Another pivotal nursing effort in recognition of the universal need for humane end-of-life care was initiated by the American Associations of Colleges of Nursing. Supported by the Robert Wood Johnson Foundation, this group convened a roundtable of nursing experts to stimulate scholarly discussion and to initiate change on this important issue. (11) A result of this roundtable meeting was the development of the End of Life Competency Statements. These statements will affect what is taught in nursing schools to increase the focus on symptom management and psychosocial support. Changing end-of-life care in school curricula includes helping nursing students to alter their goals, so that they do not graduate believing that the essence of nursing is only recovery or wellness. Students need to understand that excellent care at the end of life is also an integral part of nursing. The American Association of Colleges of Nursing has disseminated the results from this meeting and plans to improve end-of-life education [phone: 202.463.6930; web site: http://www.aacn.nche.edu].

A newly funded Robert Wood Johnson Foundation project, "End of Life Nursing Education Consortium," will be combining the efforts of the American Association of Colleges of Nursing and the City of Hope researchers to provide a comprehensive, national effort to improve end-of-life care education for nurses. The goal of this project will be to develop a core of expert educators and provide teaching resources to enhance end-of-life competency in undergraduate (BSN and ADN), graduate, continuing education, and through the state boards of nursing. This study will be an organized effort to connect nursing activities, so that there is unity in nursing education and maximal efforts in end-of-life care can be attained. This project will mirror the very successful physician education program, Education for Physicians on End of Life Care (EPEC), sponsored by the American Medical Association.

The next century will bring new opportunities and challenges in care at the end of life. Current social demands, including an aging population, a burdened health care system, and the prevalence of diseases such as cancer, AIDS, and other chronic illnesses, have necessitated increased attention to care at the end of life. Nursing, as a profession dedicated to care of people at all phases of life and across all clinical settings, will be a critical element in the reform of health care systems.

Betty Ferrell, PhD, FAAN, Research Scientist, City of Hope National Medical Center, Duarte, California.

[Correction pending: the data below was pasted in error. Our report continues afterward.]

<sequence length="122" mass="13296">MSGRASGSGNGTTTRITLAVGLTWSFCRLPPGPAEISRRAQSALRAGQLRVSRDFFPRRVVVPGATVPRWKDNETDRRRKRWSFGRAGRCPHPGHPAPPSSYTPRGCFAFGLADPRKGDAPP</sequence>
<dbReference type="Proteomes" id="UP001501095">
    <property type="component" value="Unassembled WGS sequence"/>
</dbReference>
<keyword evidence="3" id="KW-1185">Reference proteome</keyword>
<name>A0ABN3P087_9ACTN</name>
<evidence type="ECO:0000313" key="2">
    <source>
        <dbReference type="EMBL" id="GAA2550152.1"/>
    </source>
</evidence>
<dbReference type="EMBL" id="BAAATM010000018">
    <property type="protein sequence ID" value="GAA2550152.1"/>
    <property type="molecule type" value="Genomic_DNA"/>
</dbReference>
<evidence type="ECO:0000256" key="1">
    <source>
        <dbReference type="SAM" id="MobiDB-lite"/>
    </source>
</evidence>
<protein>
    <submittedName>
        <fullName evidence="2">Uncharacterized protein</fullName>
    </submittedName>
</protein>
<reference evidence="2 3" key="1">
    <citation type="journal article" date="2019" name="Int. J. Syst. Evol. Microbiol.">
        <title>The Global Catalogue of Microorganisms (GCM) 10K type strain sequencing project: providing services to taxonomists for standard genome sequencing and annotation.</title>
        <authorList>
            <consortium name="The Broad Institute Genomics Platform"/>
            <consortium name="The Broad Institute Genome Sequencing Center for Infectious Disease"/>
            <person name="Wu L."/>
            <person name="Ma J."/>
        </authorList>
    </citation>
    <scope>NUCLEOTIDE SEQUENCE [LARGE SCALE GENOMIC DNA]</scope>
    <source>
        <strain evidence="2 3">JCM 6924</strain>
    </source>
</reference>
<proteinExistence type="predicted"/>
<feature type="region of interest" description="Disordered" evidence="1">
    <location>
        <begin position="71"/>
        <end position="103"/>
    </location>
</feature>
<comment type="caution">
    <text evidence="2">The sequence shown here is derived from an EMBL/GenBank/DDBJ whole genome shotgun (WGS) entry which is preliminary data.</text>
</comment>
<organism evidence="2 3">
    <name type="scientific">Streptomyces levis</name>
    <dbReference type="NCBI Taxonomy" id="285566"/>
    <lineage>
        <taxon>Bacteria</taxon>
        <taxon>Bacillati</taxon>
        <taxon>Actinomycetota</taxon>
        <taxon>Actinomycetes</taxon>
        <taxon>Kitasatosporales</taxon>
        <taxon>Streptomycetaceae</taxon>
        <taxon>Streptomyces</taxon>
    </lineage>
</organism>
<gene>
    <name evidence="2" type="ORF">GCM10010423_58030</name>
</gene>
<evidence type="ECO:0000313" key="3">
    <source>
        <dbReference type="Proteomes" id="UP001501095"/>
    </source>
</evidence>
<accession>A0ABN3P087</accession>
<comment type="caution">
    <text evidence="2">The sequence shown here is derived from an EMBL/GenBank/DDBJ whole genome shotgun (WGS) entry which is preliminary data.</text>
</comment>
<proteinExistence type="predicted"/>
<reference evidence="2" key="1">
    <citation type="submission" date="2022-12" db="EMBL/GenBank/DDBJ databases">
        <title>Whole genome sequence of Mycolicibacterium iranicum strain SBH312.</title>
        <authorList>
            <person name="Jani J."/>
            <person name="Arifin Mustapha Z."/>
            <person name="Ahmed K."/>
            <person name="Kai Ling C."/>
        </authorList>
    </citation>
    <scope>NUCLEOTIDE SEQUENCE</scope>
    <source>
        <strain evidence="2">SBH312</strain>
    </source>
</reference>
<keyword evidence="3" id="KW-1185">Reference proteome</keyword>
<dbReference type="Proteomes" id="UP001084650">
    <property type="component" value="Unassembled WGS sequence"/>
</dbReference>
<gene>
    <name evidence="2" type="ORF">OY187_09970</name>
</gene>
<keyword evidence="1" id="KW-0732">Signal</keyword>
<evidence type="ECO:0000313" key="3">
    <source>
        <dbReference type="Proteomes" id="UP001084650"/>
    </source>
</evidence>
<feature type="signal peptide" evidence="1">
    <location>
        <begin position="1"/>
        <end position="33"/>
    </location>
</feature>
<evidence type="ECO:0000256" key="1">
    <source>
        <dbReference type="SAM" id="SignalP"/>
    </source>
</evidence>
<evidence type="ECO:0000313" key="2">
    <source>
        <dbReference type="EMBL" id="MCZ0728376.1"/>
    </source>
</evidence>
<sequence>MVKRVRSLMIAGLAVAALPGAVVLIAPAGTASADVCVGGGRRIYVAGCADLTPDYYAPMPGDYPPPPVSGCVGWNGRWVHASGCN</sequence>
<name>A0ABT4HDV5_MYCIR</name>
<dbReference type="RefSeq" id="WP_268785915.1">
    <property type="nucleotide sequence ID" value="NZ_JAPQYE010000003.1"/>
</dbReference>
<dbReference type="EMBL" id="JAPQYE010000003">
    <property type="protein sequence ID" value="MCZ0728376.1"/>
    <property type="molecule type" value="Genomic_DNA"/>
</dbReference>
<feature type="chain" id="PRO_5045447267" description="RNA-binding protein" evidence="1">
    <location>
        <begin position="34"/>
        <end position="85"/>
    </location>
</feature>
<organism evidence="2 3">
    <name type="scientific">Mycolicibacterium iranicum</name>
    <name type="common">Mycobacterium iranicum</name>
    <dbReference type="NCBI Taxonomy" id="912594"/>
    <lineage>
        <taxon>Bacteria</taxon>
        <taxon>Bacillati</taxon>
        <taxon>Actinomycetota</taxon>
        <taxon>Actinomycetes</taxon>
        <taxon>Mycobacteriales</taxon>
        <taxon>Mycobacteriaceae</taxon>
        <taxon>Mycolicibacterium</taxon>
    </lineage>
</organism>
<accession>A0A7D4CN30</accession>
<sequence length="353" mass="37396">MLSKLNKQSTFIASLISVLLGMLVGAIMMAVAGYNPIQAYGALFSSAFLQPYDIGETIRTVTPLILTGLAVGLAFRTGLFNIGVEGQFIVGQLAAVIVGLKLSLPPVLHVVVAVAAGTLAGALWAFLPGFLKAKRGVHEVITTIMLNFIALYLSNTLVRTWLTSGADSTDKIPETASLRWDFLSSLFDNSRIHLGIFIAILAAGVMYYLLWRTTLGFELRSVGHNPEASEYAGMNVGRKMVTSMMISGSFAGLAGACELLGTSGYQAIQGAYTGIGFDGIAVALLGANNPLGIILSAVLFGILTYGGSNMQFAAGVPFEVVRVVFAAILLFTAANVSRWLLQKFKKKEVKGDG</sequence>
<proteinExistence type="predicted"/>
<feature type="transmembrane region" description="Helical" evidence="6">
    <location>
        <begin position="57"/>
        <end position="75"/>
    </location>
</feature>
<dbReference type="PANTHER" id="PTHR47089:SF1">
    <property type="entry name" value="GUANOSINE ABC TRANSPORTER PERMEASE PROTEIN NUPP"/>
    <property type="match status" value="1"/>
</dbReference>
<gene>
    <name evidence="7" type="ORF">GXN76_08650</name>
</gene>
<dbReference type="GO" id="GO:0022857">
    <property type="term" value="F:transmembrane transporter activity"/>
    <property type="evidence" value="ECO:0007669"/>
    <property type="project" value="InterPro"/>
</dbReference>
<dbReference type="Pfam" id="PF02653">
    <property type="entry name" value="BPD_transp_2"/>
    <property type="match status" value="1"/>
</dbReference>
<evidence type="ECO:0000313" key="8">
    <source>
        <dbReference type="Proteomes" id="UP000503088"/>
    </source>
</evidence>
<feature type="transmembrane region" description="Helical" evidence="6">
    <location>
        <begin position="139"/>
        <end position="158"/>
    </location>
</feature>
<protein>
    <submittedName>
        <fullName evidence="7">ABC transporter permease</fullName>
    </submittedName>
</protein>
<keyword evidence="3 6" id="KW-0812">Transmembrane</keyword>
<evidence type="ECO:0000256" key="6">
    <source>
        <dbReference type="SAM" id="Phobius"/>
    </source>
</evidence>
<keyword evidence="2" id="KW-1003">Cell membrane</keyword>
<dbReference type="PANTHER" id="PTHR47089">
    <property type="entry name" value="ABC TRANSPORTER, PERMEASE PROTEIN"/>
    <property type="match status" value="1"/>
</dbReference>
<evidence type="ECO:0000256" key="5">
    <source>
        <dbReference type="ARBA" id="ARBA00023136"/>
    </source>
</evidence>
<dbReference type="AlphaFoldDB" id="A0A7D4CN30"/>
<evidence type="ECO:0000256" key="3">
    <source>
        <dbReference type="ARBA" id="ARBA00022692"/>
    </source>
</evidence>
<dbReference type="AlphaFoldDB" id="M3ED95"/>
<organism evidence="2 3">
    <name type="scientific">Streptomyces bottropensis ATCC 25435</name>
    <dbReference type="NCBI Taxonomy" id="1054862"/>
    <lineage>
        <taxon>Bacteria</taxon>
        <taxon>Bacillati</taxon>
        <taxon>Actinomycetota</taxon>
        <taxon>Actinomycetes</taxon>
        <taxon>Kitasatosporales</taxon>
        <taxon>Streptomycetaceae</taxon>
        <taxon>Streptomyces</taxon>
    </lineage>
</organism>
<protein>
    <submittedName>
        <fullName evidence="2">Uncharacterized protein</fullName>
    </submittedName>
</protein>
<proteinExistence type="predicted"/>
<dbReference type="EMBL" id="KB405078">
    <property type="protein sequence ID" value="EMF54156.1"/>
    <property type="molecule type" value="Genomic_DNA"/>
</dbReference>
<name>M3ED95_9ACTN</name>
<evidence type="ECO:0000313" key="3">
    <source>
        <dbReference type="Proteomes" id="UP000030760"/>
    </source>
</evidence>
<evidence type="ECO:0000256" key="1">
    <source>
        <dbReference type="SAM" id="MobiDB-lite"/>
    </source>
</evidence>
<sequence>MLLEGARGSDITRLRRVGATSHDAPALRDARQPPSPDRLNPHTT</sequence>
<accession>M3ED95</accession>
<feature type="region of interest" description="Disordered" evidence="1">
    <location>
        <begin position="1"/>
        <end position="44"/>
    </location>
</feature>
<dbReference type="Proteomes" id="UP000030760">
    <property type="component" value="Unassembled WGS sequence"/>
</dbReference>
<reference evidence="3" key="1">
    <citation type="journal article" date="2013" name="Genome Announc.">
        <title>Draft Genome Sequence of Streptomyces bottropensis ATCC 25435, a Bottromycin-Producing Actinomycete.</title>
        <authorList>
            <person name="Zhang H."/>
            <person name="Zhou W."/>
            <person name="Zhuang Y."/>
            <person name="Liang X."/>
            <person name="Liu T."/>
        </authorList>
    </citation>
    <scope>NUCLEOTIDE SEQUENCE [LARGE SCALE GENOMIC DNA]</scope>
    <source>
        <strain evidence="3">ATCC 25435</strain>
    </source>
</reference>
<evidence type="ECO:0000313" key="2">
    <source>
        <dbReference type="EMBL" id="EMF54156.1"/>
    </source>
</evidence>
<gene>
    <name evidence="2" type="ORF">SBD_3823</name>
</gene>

Rose Virani, RN, C, BSN, MHA, OCN, Research Specialist, City of Hope National Medical Center, Duarte, California
____________________________________________________________

References
1. Field MJ, Cassel CK (eds.): Approaching Death: Improving Care at the End-of-Life. (Report of the Institute of Medicine Task Force). Washington, DC: National Academy Press, 1997.
2. Burt JD: The Supreme Court speaks: Not assisted suicide but a constitutional right to palliative care. New England Journal of Medicine. 1997; 377:1234-1236.
3. Matzo ML, Emanuel EJ: Oncology nurses' practices of assisted suicide and patient-requested euthanasia. Oncology Nursing Forum. 1997; 24 (10):1725-1732.
4. Scanlon C: Unraveling ethical issues in palliative care. Seminars in Oncology Nursing. 1998; 14 (2): 1-9.
5. Oncology Nursing Society: Position Statement on Active Euthanasia and Assisted-Suicide. Pittsburgh: Oncology Nursing Society, 1995.
6. Ferrell BR, Virani R, Grant M: Analysis of end-of-life content in nursing textbooks. Oncology Nursing Forum. 1999; 26 (5): 869-876.
7. Ferrell BR, Virani R, Grant M: Analysis of symptom assessment and management content in nursing textbooks. Journal of Palliative Medicine. 1999; 2 (2): 161-172.
8. Ferrell BR, Virani R, Grant M: Review of communication and family caregiver content in nursing texts. Journal of Hospice and Palliative Nursing. 1999; 1 (3): 97-107.
9. Rabow MW, McPhee SJ, Fair JM, Hardie GE: A failing grade for end-of-life content in textbooks: What is to be done? Journal of Palliative Medicine. 1999; 2 (2): 153-155.
10. American Association of Critical-Care Nurses: Designing an Agenda for the Nursing Profession on End-of-Life Care. (Report of the Nursing Leadership Consortium on End-of-Life Care.) Washington, DC: American Association of Critical-Care Nurses, 1999.
11. American Association of Colleges of Nursing: A Peaceful Death. (Report from the Robert Wood Johnson Foundation End-of-Life Care Roundtable.) Washington, DC: American Association of Colleges of Nursing. November 1997.

Copyright 2000 by Prime National Publishing Corporation. Permission given to reprint on HealthBond. American Journal of Hospice and Palliative Care, Volume 17, Number 3, May/June 2000